By Pat Kennedy
In North America, there are many older pumping installations that are still in operation. It is not uncommon for centrifugal pumps commissioned in the 1950s, ’60s and ’70s to still be in service.
As this equipment ages, spare parts and replacement pumps become obsolete. In cases where parts are available, prices can be extremely high, and deliveries prohibitively long. At times, the original manufacturer no longer exists, making matters even more difficult.
When confronted with delivery and price problems, customers are forced to consider replacing the older pumps with current line offerings. This can be a costly option. In most situations, the new equipment will not have the same footprint as the existing. In order to install the new pumps, baseplate, motor and couplings will also need to be purchased. Piping and concrete work will also be required.
An alternative to outright replacement is to reverse engineer/duplicate existing parts. Major components or complete pumps can be manufactured this way by companies such as Emnor Mechanical Inc.
In recent years, there have been advances in technology that make the reverse engineering process more accurate than ever before. Portable coordinate measuring machines can be used to create 3D models of either new or worn cast parts. Enmor uses a probe type machine to measure samples. It generates a 3D model of the impeller. This is then checked for accuracy versus the sample part. In the case of used parts, the model will be adjusted to accommodate for wear.
For pump impellers, the following steps are taken:
- The solid model is used to determine hydraulic geometry and vane angles.
- Using the pump curve, inlet angles are calculated and compared to the solid model.
- Head calculation based on speed, design flow and impeller exit geometry is compared to actual head.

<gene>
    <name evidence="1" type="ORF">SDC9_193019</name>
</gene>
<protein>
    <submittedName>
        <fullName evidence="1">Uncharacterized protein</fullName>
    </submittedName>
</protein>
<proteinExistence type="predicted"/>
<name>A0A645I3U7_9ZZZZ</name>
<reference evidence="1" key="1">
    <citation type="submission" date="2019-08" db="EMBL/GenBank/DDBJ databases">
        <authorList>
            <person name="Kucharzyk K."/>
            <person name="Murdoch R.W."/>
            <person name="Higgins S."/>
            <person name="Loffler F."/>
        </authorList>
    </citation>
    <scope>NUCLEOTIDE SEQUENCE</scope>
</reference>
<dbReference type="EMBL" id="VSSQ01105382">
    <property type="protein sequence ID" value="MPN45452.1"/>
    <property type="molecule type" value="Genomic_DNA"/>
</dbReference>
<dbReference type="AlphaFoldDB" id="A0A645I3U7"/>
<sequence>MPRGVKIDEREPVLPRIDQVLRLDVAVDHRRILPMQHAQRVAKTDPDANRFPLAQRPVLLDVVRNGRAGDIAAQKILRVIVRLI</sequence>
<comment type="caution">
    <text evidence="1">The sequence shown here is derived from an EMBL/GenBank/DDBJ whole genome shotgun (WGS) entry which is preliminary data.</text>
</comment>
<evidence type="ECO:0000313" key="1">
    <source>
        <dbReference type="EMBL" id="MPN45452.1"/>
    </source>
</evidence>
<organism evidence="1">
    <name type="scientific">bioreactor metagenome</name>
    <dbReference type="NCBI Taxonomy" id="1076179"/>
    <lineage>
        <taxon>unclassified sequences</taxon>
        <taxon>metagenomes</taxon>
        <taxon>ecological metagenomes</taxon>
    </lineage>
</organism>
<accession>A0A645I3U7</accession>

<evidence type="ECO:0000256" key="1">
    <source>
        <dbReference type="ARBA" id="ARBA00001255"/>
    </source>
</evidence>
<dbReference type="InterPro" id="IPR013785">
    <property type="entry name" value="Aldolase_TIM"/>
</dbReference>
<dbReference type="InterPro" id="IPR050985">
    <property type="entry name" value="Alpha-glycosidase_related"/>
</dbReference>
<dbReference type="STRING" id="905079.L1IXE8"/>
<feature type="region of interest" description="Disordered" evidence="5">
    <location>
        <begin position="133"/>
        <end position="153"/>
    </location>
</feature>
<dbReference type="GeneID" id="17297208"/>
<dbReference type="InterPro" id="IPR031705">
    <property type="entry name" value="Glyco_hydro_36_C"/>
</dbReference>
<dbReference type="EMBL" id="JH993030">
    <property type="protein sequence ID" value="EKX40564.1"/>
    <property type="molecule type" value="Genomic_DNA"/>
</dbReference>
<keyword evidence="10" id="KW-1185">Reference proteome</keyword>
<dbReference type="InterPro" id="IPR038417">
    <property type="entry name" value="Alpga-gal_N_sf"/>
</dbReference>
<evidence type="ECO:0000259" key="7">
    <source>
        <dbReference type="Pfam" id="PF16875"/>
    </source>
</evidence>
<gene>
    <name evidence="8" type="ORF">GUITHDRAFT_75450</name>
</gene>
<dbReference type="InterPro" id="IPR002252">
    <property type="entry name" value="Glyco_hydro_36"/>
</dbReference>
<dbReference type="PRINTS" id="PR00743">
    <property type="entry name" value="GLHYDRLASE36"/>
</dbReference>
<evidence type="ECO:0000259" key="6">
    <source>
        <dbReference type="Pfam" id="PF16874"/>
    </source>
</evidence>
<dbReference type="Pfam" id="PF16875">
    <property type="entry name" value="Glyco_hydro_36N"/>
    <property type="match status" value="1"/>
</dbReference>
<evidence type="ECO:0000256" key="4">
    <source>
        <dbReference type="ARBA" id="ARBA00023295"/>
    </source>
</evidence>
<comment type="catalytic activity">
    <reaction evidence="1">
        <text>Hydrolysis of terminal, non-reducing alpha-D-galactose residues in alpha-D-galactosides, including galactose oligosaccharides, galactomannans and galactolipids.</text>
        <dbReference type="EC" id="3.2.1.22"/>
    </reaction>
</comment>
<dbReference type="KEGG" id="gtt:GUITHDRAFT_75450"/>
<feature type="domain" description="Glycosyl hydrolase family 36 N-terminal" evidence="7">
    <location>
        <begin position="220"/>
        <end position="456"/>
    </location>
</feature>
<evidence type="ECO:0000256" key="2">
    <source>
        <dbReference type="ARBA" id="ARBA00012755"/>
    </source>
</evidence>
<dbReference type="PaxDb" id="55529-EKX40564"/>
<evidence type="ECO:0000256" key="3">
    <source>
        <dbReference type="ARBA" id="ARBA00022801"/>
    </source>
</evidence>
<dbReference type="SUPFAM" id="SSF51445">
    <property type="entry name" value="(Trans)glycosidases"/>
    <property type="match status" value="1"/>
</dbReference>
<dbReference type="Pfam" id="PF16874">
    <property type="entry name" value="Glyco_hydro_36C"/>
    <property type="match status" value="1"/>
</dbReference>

- The impeller solid model is then corrected for wear.
In a similar manner, when casings are worn, inlet area and inlet angles are calculated, and the solid model adjusted for wear.
Emnor also uses portable scanning equipment, either on its own or in conjunction with the probe device. The scanning equipment is helpful when making site visits to measure parts that cannot be sent out. It speeds up obtaining the cast profile shape.
Once the solid models are finalized, the manufacturing process can begin. Most parts produced by Emnor are cast in sand foundries, and require pattern tooling. The pattern is used to create a cavity in a sand mould, into which liquid metal can be poured. After being poured, the casting is cleaned and heat treated if required.
The solid model of the part being manufactured is adjusted for foundry shrink, and machining allowance is added. Once this is done, the pattern tool can be designed. The tools are cut on computer numeric control machines. When the pattern is complete, it is inspected versus its solid model. Corrections are made if required.
In cases where parts need to be made quickly, a combination of 3D printed sand cores and single use tooling is used. When using this process, foundries can be working on moulds in one week.
Whether employing traditional or 3D core methods, Emnor uses melt simulation software. The program uses algorithms to predict liquid metal behaviour as it is poured into a mould. To detect and prevent possible casting flaws, velocity and solidification are checked. If problems are detected, the mould design is corrected. This technology helps eliminate common problems such as shrink and porosity.
One customer was operating two large double suction pumps that had been in service since the 1960s. The casings were badly worn. The cost to replace the pumps with current offerings was prohibitive due to civil, piping and motor requirements. Emnor manufactured two new casings and impellers, that were drop in replacements, at a much lower cost.
Portable advanced technology has made the reverse engineering process speedy, accurate, reliable and cost-effective. When considering whether to replace older equipment, manufacturing drop in replacements is a viable option.
Pat Kennedy is with Emnor Mechanical. This article appears in ES&E Magazine’s October 2017 issue.